Slow year for music so far, huh? And by “slow” I mean “terrible”. Of the albums charting in the Top 10 on Billboard this year, five of them have been worth buying. That’s out of close to a hundred albums. Maybe two of them (Crowder’s Neon Steeple and Miranda Lambert’s Platinum) have been truly great. There have been at least twice as many as that in each of the past four years through about this time. But that doesn’t mean there’s been nothing to celebrate. You just have to dig a little deeper than the charting albums. Here are the five best albums of 2014 so far:
John Mark McMillan, Borderland: McMillan has always been more than the “How He Loves” guy, but this album is the fullest, most complete manifestation of his brilliant vision so far. His always poetic lyrics are matched by the most inventive worship music of the past few years. It all points to the torn feeling we have between this world and the next, knowing we belong in one and not the other.
Liz Vice, There’s a Light: If McMillan’s Borderland has staked out the thoughtful worship corner of 2014, Vice’s There’s a Light takes the pure joy corner. We’ve heard R&B artists give praise to the Lord before (all the way back to Sam Cooke and the Staple Singers), but it’s been decades since the praise has been this direct and full of life. Vice seems to understand that the finer points of soul music were originally about declaring the wonders of God, and to that end she gives herself over completely.
Miranda Lambert, Platinum: You can have your Kacey Musgraves and your Ashley Monroe. I’ll let you take your Carrie Underwood and your Taylor Swift. I won’t miss them. Give me a Miranda Lambert, someone who, after she’s already in, conquers country music and all its clichés with one album.
Sharon Van Etten, Are We There: Listening to Are We There is like listening to a world being created. Van Etten on this album reminds me of Laura Marling last year on I Was an Eagle, constructing her songs layer by layer until she had gradually built intricate architecture within her songs. Both albums are about broken relationships, but where Marling’s was a slow burn, Are We There is a slow explosion.
The War on Drugs, Lost in the Dream: There’s no better-titled album this year, that’s for sure. Listening to Lost in the Dream’s distorted guitars is like being lost in the best kind of dream, but only if your dreams were totally honest with you about the direction your life is going. Songs like “Under the Pressure” and “In Reverse” couldn’t be more appropriate for someone in my stage of life, just out of college and finding his way in a new job.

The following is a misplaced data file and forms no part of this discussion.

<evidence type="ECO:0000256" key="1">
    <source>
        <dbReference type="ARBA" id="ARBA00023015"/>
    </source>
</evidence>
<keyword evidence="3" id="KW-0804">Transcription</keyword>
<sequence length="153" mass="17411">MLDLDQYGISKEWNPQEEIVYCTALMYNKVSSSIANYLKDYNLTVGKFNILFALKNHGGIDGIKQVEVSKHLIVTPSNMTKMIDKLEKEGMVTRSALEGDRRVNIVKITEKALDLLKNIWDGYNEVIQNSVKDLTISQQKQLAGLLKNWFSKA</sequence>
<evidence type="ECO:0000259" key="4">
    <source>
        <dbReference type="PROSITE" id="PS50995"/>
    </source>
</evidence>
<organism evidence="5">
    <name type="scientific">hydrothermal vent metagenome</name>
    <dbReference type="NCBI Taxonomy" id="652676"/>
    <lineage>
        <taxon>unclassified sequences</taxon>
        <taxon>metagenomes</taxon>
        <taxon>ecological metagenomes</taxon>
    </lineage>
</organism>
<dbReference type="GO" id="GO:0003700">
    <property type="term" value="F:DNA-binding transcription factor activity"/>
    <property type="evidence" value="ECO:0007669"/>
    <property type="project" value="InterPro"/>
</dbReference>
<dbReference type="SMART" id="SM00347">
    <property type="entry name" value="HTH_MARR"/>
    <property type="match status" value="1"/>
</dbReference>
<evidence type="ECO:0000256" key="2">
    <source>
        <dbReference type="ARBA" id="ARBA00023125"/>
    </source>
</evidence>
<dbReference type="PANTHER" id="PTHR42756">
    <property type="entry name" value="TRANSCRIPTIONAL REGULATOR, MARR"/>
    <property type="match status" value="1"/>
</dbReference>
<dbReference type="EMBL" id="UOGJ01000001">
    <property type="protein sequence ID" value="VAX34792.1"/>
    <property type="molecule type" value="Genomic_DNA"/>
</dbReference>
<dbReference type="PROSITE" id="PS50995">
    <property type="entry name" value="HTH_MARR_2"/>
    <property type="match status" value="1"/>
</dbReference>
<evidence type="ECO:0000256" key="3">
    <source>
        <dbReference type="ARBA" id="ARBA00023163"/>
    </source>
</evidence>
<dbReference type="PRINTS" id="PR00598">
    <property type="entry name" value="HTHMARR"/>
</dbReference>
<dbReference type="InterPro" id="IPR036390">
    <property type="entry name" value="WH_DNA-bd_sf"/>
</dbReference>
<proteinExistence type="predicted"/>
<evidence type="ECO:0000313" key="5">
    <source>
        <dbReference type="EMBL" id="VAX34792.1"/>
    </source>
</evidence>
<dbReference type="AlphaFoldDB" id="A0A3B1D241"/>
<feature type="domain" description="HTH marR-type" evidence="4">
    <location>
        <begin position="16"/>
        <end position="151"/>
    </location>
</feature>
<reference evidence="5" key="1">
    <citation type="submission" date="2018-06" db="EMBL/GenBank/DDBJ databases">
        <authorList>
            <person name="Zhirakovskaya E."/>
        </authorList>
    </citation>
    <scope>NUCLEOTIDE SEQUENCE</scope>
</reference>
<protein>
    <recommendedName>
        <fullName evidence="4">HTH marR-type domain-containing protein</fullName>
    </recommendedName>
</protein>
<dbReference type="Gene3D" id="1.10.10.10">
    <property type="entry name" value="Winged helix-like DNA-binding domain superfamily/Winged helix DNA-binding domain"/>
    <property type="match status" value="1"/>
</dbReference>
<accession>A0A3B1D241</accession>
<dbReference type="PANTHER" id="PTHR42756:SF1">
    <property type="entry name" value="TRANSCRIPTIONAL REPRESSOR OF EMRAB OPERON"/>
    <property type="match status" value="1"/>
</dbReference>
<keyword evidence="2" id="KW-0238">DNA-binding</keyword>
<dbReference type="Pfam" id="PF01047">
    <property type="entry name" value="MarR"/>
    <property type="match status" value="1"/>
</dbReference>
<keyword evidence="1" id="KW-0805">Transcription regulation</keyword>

5 Seconds of Summer, “She Looks So Perfect”: Better than candy.
Ariana Grande, “Problem (feat. Iggy Azalea)”: The kind of pop hit Mariah wanted to nail but never could. Yeah, I said it.
Duck Sauce, “NRG”: Better than coffee.
John Mark McMillan, “Future / Past”: A pure declaration in both the music and the words of God’s sovereignty.
tUnE-yArDs, “Water Fountain”: Better than water from water fountains.
Most Anticipated Albums of (the rest of ) 2014
Ariana Grande, My Everything: Her last album was sublime, and “Problem” bodes well for this one.
Hiss Golden Messenger, Lateness of Dancers: My excitement for this album grew when the band re-released their lost 2010 album in January, and early single “Saturday’s Song” is incredible.
The New Pornographers, Brill Bruisers: I haven’t been so hot on their past couple of albums, but if the title track is any indication, the NPs are back to their bruising pop ways.
Robert Plant, lullaby and… The Ceaseless Roar: This is here because he’s dating Patty Griffin, I think, and I’m hoping she shows up on this album.
Ryan Adams, Ryan Adams: Ryan Adams has been better as of late, and I hope he continues the trend.